Training Provider 2 - You go to their premises, pay up to £1k and spend a week in their fully equipped training centre with hands on kit and qualified, experienced instructors. You probably get lunch included.

    They are not the same thing.

    I did my Prince2 and MSP in a classroom and don't begrudge them a penny.
     
    Certifications: MCT, MCTS, i-Net+, CIW CI, Prince2, MSP, MCSD
  16. danielno8

    danielno8 Gigabyte Poster

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    Yep there is a clear difference to both.

    I would never (most people in their right mind wouldn't) use TP1. But TP2 i have used as work sent me on the course, and in the future i would probably use TP2 if i felt it was of a benefit to me over going the self study route.

    The last two courses i have done have been custom designed courses. Just this week i have been on one. We are replacing our global WAN infrastructure with Juniper routers, and so the consultant who designed the solution, flew over from Calgary and has ran a custom course for us. Great training and exactly what we needed.

    Any other companies taken this route?
     
    Last edited: Nov 19, 2010
    Certifications: CCENT, CCNA
    WIP: CCNP
  17. steevyp

    steevyp Bit Poster

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    Yeah I guess self study isnt for everyone. I would still recommend that they first try self study before they go to a training provider. Maybe they wont need a TP, whereas if they first sign up with a TP then they realise they could have just done it themselves then its a bit of an expensive lesson isnt it?! :biggrin
     
    WIP: CompTIA A+ (220-701 & 220-702)
  18. Fergal1982

    Fergal1982 Petabyte Poster

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    Perhaps so, but I would prefer that we recommend to users that they spend some time to seriously, and objectively, weigh up the options against their own scenarios. This way, they can waste no money, by picking the best method, and the best resources for their budget accordingly - rather than rushing headfirst into purchases of anything (software or courses, or otherwise).

    There is nothing wrong with advertising training software you have good experiences with. It helps broaden the possible avenues members can look into. But dont be one of these people who just spouts the SS spiel at the first whiff of someone asking for advice. Advice is only as good as thought going into providing it. TP's have their place, whether you personally like it or not. Look at what people are saying, and judge the merit of the possible resources you can advise on based on that, rather than a stubborn belief that people should try one method first. It doesnt always fit.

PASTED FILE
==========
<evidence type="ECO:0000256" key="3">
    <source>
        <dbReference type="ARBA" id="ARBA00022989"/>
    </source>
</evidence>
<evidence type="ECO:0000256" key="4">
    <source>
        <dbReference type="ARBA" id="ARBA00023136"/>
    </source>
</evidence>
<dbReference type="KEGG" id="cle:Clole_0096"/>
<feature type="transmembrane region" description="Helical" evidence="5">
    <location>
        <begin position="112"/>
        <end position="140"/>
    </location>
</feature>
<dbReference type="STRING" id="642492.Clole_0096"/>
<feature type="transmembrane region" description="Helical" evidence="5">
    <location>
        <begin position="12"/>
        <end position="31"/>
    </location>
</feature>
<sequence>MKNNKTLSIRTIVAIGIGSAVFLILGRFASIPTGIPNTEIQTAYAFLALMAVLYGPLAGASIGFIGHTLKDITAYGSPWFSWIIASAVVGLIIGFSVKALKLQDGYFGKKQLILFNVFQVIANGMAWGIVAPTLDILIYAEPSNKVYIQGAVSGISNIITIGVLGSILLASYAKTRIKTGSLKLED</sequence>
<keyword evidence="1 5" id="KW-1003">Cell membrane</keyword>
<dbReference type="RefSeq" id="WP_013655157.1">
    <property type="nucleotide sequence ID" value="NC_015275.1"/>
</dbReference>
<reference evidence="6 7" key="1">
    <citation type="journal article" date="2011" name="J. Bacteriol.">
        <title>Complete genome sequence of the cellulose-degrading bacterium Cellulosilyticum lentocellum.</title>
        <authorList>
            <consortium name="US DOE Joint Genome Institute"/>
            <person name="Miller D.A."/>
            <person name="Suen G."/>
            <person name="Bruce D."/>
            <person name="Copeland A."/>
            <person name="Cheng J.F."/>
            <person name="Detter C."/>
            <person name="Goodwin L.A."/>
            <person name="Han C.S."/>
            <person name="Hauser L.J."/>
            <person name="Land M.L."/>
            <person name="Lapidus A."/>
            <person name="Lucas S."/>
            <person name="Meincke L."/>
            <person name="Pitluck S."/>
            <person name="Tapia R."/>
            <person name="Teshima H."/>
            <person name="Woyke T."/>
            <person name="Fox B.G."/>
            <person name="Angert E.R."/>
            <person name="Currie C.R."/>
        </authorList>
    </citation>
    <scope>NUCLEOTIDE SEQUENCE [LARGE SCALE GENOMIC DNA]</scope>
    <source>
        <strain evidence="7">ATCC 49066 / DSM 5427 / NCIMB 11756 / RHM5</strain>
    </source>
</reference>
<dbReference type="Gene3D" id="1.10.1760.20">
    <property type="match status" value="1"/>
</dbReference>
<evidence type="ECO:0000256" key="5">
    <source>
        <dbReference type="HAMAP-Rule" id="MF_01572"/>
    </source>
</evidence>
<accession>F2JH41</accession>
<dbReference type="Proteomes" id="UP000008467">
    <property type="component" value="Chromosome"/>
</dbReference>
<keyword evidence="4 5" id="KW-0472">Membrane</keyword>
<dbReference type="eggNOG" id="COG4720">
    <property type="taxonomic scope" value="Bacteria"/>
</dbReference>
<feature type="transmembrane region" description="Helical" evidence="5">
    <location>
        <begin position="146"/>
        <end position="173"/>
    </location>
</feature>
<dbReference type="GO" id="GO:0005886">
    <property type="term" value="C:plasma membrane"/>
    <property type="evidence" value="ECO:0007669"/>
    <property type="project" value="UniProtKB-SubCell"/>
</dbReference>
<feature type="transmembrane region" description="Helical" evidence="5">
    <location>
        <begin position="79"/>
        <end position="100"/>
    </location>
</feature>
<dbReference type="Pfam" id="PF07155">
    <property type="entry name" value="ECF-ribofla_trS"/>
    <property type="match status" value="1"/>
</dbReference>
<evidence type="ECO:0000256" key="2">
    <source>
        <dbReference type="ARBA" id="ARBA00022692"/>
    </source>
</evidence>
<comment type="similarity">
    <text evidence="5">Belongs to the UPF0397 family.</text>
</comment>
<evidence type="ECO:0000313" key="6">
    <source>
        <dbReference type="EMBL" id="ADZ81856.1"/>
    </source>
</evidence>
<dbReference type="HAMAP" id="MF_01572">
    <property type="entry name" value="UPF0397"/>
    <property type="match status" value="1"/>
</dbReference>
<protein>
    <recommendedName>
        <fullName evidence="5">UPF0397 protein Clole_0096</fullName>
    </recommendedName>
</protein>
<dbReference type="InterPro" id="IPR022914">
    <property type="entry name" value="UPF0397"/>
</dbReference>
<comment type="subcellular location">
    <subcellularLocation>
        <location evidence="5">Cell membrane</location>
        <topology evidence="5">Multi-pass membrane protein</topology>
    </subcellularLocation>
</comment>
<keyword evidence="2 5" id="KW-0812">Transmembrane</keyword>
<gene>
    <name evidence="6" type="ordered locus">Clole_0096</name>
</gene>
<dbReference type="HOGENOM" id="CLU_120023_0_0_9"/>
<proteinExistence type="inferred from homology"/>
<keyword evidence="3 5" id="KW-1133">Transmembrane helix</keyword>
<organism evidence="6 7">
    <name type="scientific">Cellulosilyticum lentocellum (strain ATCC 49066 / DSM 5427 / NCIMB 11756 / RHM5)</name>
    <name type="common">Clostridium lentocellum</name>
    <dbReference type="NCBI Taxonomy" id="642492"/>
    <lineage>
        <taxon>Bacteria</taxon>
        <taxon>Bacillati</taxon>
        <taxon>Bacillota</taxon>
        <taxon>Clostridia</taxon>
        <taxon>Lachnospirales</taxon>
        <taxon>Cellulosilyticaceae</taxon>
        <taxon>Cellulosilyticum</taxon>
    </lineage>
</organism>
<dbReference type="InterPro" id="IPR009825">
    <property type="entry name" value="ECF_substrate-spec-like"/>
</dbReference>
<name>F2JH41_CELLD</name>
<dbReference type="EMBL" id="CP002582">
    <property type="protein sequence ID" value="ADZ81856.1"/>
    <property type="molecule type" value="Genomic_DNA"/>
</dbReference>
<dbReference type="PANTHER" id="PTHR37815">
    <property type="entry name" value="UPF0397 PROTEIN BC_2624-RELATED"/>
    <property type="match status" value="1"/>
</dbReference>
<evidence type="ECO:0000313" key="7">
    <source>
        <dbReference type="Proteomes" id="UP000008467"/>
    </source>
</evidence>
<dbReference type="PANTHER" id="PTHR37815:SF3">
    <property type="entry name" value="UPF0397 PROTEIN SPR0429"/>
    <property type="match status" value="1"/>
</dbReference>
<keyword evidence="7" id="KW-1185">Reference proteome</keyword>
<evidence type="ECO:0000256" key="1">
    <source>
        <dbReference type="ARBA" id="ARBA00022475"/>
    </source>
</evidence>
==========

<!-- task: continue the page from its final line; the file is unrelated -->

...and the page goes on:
Certifications: ITIL Foundation; MCTS: Visual Studio Team Foundation Server 2010, Administration
    WIP: None at present
  19. steevyp

    steevyp Bit Poster

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    A book costs about £20 and the training software comes in a trial version so you dont have to pay any money. It just makes sense to try this first!!! If it works, great! If not, then you sign up for the best TP recommended.
     
    WIP: CompTIA A+ (220-701 & 220-702)
  20. SimonD

    SimonD Terabyte Poster Moderator

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    I agree with you.... but in your first post you said it's the best thing in the market... well it's the best thing in the market for YOU, it's not the best thing in the market for me. What suits one person won't suit the next.

    You need to be clearer in your observations, certain types of training providers are bad (Advent) whilst others are decent (Global Knowledge, QAIQ, Firebrand etc). The type of training you're suggesting is great if people have fallen foul of the first type but in no way replace the abilities of the second type.

    I just wish people wouldn't dump every single training provider in to the same bucket because there are differences.
     
    Certifications: CNA | CNE | CCNA | MCP | MCP+I | MCSE NT4 | MCSA 2003 | Security+ | MCSA:S 2003 | MCSE:S 2003 | MCTS:SCCM 2007 | MCTS:Win 7 | MCITP:EDA7 | MCITP:SA | MCITP:EA | MCTS:Hyper-V | VCP 4 | ITIL v3 Foundation | VCP 5 DCV | VCP 5 Cloud | VCP6 NV | VCP6 DCV | VCAP 5.5 DCA
    WIP: VCP6-CMA, VCAP-DCD and Linux + (and possibly VCIX-NV).